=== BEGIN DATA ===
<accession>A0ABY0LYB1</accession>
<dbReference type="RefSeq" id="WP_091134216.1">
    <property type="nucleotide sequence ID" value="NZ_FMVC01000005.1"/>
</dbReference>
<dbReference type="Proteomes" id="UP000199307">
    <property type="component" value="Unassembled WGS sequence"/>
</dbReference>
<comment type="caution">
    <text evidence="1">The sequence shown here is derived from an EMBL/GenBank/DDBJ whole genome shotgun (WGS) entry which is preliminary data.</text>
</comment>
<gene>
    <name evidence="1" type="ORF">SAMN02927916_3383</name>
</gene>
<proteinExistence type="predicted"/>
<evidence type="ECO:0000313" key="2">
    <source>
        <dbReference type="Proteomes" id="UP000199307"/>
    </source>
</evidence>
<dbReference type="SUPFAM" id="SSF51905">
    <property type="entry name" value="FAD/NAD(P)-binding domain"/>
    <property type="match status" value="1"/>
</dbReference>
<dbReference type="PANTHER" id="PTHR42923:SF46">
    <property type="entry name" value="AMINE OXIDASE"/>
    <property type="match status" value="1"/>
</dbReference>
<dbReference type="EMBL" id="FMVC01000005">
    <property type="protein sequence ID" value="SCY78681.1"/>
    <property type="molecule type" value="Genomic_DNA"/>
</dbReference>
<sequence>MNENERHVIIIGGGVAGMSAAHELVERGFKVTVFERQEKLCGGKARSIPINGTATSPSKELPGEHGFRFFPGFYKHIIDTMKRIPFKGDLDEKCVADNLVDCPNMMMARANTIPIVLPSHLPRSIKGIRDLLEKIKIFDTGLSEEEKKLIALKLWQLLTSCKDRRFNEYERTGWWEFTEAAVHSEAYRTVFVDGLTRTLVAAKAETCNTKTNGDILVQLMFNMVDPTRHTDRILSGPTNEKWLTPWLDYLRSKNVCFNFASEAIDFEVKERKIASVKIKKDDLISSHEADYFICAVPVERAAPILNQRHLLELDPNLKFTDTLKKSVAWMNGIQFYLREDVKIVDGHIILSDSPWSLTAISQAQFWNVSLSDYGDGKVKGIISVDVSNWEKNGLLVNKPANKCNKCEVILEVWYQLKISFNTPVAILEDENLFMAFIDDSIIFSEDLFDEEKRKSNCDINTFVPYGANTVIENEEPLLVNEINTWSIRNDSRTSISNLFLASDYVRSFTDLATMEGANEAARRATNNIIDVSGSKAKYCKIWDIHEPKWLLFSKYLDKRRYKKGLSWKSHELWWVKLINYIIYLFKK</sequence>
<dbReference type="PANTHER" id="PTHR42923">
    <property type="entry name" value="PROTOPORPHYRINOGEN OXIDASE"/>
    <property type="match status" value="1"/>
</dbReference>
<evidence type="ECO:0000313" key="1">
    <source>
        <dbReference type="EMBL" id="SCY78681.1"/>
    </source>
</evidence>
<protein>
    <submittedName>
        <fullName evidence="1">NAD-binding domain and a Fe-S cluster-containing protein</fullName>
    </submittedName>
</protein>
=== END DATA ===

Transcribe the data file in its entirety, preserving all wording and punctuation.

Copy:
<accession>A0ABY0LYB1</accession>
<dbReference type="RefSeq" id="WP_091134216.1">
    <property type="nucleotide sequence ID" value="NZ_FMVC01000005.1"/>
</dbReference>
<dbReference type="Proteomes" id="UP000199307">
    <property type="component" value="Unassembled WGS sequence"/>
</dbReference>
<comment type="caution">
    <text evidence="1">The sequence shown here is derived from an EMBL/GenBank/DDBJ whole genome shotgun (WGS) entry which is preliminary data.</text>
</comment>
<gene>
    <name evidence="1" type="ORF">SAMN02927916_3383</name>
</gene>
<proteinExistence type="predicted"/>
<evidence type="ECO:0000313" key="2">
    <source>
        <dbReference type="Proteomes" id="UP000199307"/>
    </source>
</evidence>
<dbReference type="SUPFAM" id="SSF51905">
    <property type="entry name" value="FAD/NAD(P)-binding domain"/>
    <property type="match status" value="1"/>
</dbReference>
<dbReference type="PANTHER" id="PTHR42923:SF46">
    <property type="entry name" value="AMINE OXIDASE"/>
    <property type="match status" value="1"/>
</dbReference>
<dbReference type="EMBL" id="FMVC01000005">
    <property type="protein sequence ID" value="SCY78681.1"/>
    <property type="molecule type" value="Genomic_DNA"/>
</dbReference>
<sequence>MNENERHVIIIGGGVAGMSAAHELVERGFKVTVFERQEKLCGGKARSIPINGTATSPSKELPGEHGFRFFPGFYKHIIDTMKRIPFKGDLDEKCVADNLVDCPNMMMARANTIPIVLPSHLPRSIKGIRDLLEKIKIFDTGLSEEEKKLIALKLWQLLTSCKDRRFNEYERTGWWEFTEAAVHSEAYRTVFVDGLTRTLVAAKAETCNTKTNGDILVQLMFNMVDPTRHTDRILSGPTNEKWLTPWLDYLRSKNVCFNFASEAIDFEVKERKIASVKIKKDDLISSHEADYFICAVPVERAAPILNQRHLLELDPNLKFTDTLKKSVAWMNGIQFYLREDVKIVDGHIILSDSPWSLTAISQAQFWNVSLSDYGDGKVKGIISVDVSNWEKNGLLVNKPANKCNKCEVILEVWYQLKISFNTPVAILEDENLFMAFIDDSIIFSEDLFDEEKRKSNCDINTFVPYGANTVIENEEPLLVNEINTWSIRNDSRTSISNLFLASDYVRSFTDLATMEGANEAARRATNNIIDVSGSKAKYCKIWDIHEPKWLLFSKYLDKRRYKKGLSWKSHELWWVKLINYIIYLFKK</sequence>
<dbReference type="PANTHER" id="PTHR42923">
    <property type="entry name" value="PROTOPORPHYRINOGEN OXIDASE"/>
    <property type="match status" value="1"/>
</dbReference>
<evidence type="ECO:0000313" key="1">
    <source>
        <dbReference type="EMBL" id="SCY78681.1"/>
    </source>
</evidence>
<protein>
    <submittedName>
        <fullName evidence="1">NAD-binding domain and a Fe-S cluster-containing protein</fullName>
    </submittedName>
</protein>